N. W. Harris.
Within hours of this disaster, Shane has dozens of children gathered around looking to him for leadership. Truth be told, he's at as much a loss as them, but he can't let them know or they'll fall apart. Along with some of the older teens, including Kelley and Tracy, he forms a plan to find shelter and help.
'All the adults are dead' is a frequent theme for YA post-apocalyptic novels. This one distinguishes itself by explaining how it happens, which I appreciated. From that point it sets a clear goal, though how it's to be accomplished is up to the kids. The story developed in a manner that seemed fitting for what teems might actually do. Stick with what they know and not too much bravado.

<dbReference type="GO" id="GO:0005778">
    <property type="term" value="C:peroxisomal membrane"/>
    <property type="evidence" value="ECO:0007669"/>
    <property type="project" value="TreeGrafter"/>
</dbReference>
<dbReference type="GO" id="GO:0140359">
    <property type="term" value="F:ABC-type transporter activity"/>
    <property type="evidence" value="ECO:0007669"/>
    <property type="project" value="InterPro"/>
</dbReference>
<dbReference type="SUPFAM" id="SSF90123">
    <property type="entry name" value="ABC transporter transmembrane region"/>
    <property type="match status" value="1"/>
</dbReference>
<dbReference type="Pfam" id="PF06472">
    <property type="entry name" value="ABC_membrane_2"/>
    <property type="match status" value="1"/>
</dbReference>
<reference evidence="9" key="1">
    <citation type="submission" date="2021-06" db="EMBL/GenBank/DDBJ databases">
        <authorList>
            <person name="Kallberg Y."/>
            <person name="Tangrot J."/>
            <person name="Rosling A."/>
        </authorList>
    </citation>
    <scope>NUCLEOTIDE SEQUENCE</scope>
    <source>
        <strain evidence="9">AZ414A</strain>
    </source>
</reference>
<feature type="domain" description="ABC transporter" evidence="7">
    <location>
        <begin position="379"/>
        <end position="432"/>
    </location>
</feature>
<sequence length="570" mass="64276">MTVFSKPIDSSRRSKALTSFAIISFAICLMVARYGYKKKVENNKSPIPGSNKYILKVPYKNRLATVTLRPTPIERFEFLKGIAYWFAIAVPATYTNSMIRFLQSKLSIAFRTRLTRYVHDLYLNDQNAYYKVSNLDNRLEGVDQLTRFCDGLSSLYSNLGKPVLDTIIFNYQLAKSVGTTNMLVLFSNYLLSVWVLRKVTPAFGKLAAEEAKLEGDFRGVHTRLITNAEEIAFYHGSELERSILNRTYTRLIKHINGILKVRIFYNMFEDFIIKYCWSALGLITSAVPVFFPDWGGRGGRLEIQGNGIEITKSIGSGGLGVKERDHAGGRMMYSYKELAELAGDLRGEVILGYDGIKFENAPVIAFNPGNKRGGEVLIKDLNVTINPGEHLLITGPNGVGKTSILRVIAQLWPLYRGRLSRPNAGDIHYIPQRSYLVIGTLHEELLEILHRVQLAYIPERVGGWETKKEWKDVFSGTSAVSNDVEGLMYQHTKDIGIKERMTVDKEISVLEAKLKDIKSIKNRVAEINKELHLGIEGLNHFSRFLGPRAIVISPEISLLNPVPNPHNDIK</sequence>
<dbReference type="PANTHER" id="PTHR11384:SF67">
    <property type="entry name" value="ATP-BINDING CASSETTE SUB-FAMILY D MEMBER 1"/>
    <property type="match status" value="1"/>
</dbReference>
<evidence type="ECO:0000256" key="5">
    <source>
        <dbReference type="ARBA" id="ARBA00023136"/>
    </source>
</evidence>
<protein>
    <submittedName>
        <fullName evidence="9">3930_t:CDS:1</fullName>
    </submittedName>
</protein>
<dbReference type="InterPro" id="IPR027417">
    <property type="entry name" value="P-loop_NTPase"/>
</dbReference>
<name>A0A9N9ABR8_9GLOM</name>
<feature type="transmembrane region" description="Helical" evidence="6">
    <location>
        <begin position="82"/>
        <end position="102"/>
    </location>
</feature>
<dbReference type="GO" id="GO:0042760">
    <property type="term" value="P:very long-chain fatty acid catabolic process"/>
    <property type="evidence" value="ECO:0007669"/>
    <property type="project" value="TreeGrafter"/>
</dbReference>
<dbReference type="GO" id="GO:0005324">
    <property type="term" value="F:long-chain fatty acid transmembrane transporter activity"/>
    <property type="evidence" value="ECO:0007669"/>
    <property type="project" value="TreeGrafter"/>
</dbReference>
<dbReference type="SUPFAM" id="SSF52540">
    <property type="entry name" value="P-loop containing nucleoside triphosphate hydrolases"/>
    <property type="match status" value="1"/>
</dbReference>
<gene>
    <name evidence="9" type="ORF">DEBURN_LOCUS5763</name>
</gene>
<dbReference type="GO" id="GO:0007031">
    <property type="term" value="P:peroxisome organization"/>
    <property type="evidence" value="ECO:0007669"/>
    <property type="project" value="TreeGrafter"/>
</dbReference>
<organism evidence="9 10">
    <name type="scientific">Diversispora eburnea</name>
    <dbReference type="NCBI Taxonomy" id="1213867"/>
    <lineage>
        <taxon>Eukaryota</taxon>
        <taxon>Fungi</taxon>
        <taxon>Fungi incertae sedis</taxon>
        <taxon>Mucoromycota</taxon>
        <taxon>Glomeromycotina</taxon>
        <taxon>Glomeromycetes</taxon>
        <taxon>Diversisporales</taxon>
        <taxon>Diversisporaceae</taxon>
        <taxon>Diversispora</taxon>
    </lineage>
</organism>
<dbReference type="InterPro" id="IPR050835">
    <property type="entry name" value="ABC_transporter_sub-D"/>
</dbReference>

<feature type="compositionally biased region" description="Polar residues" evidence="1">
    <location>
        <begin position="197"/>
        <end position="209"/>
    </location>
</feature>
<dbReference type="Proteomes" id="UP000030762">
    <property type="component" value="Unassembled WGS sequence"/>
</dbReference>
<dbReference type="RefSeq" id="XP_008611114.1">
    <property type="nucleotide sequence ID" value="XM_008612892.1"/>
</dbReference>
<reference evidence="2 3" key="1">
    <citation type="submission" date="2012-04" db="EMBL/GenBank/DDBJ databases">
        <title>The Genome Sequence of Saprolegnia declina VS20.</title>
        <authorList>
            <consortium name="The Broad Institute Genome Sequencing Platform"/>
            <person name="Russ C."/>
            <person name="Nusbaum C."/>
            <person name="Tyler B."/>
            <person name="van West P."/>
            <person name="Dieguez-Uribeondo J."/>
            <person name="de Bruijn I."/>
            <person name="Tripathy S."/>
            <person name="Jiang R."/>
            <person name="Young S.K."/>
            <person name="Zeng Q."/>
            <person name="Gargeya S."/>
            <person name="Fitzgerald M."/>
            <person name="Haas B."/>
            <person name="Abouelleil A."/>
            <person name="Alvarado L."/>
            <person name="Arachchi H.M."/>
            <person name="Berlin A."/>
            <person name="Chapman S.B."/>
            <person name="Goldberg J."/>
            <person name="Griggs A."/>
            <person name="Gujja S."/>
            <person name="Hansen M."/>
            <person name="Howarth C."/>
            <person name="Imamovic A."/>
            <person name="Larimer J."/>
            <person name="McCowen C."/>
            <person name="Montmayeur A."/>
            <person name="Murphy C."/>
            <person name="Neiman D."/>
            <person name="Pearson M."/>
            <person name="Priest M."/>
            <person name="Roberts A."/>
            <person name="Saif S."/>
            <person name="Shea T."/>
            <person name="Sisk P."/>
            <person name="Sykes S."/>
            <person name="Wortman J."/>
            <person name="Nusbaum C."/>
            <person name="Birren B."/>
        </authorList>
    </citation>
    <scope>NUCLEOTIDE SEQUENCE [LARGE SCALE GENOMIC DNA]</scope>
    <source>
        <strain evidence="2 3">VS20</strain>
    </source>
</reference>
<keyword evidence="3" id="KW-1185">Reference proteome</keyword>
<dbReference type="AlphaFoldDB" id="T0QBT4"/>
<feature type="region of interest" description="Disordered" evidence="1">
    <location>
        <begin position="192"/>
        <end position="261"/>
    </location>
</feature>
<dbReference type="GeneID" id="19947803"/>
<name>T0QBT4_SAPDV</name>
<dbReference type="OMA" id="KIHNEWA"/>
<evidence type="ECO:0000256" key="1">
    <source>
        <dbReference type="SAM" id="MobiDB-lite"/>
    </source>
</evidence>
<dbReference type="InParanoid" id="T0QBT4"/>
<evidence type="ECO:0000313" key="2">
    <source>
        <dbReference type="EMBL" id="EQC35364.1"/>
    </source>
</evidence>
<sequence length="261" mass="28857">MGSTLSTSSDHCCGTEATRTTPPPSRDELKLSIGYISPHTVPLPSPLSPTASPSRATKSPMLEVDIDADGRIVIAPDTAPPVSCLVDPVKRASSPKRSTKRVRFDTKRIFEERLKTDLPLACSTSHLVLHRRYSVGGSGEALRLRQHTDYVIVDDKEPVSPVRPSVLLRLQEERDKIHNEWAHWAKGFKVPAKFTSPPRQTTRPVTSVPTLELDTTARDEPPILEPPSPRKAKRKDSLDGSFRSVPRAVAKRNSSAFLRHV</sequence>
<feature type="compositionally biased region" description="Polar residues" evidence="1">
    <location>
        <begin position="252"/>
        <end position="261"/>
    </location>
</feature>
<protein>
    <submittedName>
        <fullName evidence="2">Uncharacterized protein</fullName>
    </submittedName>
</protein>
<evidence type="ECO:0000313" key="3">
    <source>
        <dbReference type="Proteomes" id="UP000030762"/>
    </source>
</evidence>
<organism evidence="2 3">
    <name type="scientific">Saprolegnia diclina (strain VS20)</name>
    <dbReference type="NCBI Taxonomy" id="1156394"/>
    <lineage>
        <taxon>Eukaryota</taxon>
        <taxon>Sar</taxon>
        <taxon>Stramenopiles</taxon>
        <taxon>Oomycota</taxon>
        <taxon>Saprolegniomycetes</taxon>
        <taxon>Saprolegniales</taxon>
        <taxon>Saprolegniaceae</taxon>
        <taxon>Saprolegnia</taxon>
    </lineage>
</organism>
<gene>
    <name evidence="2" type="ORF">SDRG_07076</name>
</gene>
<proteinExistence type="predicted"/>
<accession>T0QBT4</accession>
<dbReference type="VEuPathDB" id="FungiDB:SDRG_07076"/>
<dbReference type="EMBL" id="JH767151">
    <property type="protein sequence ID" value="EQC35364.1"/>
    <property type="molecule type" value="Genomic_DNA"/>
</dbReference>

In typical YA fashion, this story moves quickly with lots of action and minimal details. We are introduced to many characters, but really only get to know a few of them in any depth: Shane, Kelley and Tracy. I felt bad for Shane when his aunt died, but then there were so many deaths, that I lost that feeling and never regained it.
For the most part, I enjoyed this story and kept reading late into the night, but the characters didn't make an emotional connection with me. They needed to exhibit more emotion, to reach beyond their shell shock. I still wanted them to succeed so that the story would conclude and I'd be finished reading their tale.
Cover image courtesy Clean Teen Publishing.